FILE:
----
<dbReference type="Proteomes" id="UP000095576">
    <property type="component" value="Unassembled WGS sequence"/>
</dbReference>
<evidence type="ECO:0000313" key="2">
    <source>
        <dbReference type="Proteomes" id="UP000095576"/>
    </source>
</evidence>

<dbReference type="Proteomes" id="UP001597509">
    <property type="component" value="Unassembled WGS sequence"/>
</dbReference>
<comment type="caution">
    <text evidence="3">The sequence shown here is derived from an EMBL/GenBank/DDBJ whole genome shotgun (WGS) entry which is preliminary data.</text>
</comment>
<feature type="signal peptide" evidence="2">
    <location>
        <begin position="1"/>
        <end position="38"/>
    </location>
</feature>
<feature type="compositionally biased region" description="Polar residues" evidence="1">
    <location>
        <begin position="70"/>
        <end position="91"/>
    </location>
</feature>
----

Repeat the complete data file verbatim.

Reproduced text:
<dbReference type="Proteomes" id="UP000095576">
    <property type="component" value="Unassembled WGS sequence"/>
</dbReference>
<evidence type="ECO:0000313" key="2">
    <source>
        <dbReference type="Proteomes" id="UP000095576"/>
    </source>
</evidence>

<dbReference type="Proteomes" id="UP001597509">
    <property type="component" value="Unassembled WGS sequence"/>
</dbReference>
<comment type="caution">
    <text evidence="3">The sequence shown here is derived from an EMBL/GenBank/DDBJ whole genome shotgun (WGS) entry which is preliminary data.</text>
</comment>
<feature type="signal peptide" evidence="2">
    <location>
        <begin position="1"/>
        <end position="38"/>
    </location>
</feature>
<feature type="compositionally biased region" description="Polar residues" evidence="1">
    <location>
        <begin position="70"/>
        <end position="91"/>
    </location>
</feature>